This last week Liz and I went to her friend’s 60th birthday party. Her friend Alice (names have been changed to protect the innocent) is a singer, actually a cabaret singer and she has always struck me as being very normal, very down to earth and non- showbizzy. That of course was before I saw her in her proper showbizzy environment. The party was in a nice hotel and a pretty good singer kept us entertained while we found seats and bought our drinks. Later Alice took the microphone and belted out a few numbers in a very Shirley Bassey/Judy Garland sort of way. Her boyfriend took the microphone to wish her a happy birthday and then Alice herself responded with a short but emotional speech. Later there was another song and another speech thanking various friends for their friendship over the years. Later still came yet another speech when the birthday cake was unveiled. The cake, like the speeches, was a little too sweet for me.
Alice’s singing style brought to mind Judy Garland who was one of my mother’s favourite singers. Once, back in the 70’s or 80’s, The Wizard of Oz had a cinema re-release and I took mum to see it. When the film came on mum let out a sort of disappointed shrug and I asked her what was wrong. She told me that when she had seen the film originally it had been in colour. ‘Perhaps they couldn’t find a colour print or perhaps it wasn’t in colour after all’ I told her. ‘I was sure it was in colour’ she replied.
Later, when Dorothy wakes up in the land of Oz, the film goes from black and white to colour. I looked over at mum and she smiled back. ‘I was right after all’ she said.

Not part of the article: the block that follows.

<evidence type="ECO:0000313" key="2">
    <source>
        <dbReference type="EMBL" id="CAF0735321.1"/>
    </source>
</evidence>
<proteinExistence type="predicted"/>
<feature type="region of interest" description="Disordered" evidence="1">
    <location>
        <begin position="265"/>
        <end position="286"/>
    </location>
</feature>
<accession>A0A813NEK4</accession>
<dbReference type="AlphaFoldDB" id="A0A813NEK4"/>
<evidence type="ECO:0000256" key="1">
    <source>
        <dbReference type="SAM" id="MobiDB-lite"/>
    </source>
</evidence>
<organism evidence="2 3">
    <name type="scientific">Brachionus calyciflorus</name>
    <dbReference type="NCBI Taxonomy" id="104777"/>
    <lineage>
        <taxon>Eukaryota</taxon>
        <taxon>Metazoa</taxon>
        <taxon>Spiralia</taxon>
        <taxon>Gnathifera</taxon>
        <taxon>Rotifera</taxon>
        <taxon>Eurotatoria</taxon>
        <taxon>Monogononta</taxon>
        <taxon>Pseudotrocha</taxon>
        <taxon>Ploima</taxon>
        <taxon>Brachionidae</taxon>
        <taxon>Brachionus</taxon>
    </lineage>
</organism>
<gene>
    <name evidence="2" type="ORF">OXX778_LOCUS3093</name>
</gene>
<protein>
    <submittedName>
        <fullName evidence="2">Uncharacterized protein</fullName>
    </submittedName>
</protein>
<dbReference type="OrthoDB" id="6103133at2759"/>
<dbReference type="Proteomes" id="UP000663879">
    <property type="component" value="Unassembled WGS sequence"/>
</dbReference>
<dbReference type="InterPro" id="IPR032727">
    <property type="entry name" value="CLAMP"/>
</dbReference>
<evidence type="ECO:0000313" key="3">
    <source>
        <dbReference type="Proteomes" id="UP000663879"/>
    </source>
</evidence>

Judy Garland was a great star but sadly was a victim of the Hollywood studio system. Given uppers to give her more energy to work and downers to help her sleep, she became addicted to the pills fed her by the studio. She died in England in 1969 from an accidental barbiturate overdose. She was only 47 years old.
I’ve written about my lemons before. I’ve always loved growing things from pips or seeds and I have two large lemon trees grown from pips. They must be at least three years old, possibly more and my big ambition is for one of them to give me a lemon. Yes, my own home-grown lemon, I’d love that, I really would. I’m not sure what I’d do with my first lemon. I think I might just pop a big chunk of it into a glass, add some ice, some gin and some tonic and sit back on a sunny evening and just relish the achievement.
My lemon trees have survived another winter and are looking good. I’m a bit short of room so I took one of the lemons and planted it in the garden in a sheltered spot. I wasn’t really sure it was going to survive but happily it did. The other one wintered in the porch and the other day I gave it a bit of a pruning and repotted it. I left it outside overnight but sadly, the early spring warm temperature dropped a little during the night and my poor lemon shed a heck of a lot of its leaves. Should I bring it back into the porch or would another change in temperature upset it?
I do have another lemon tree. It’s only small and it’s one that Liz bought me a few years ago. Towards the end of last summer, a flower appeared but sadly died away. This last week I put it outside for some sunshine and a good feeding and noticed another flower. On closer inspection there are actually a considerable amount of flowers which I hope will soon grow into lemons. I reckon I can taste that gin and tonic already.
Back at the nursing home with my mother I was getting ready to leave. I felt a little disappointed as my attempt to get her to use her memory had backfired when she couldn’t remember anymore of her three times table. The disappointment of not being able to remember such a simple thing was evident in her face. We said our goodbyes and I went towards the door. As I turned back for a final wave goodbye, she said something and I stopped to listen.
‘Ten threes are thirty’ she said. ‘Eleven threes are thirty-three, twelve threes are thirty-six’. She looked back and smiled. ‘I remembered after all’ she said.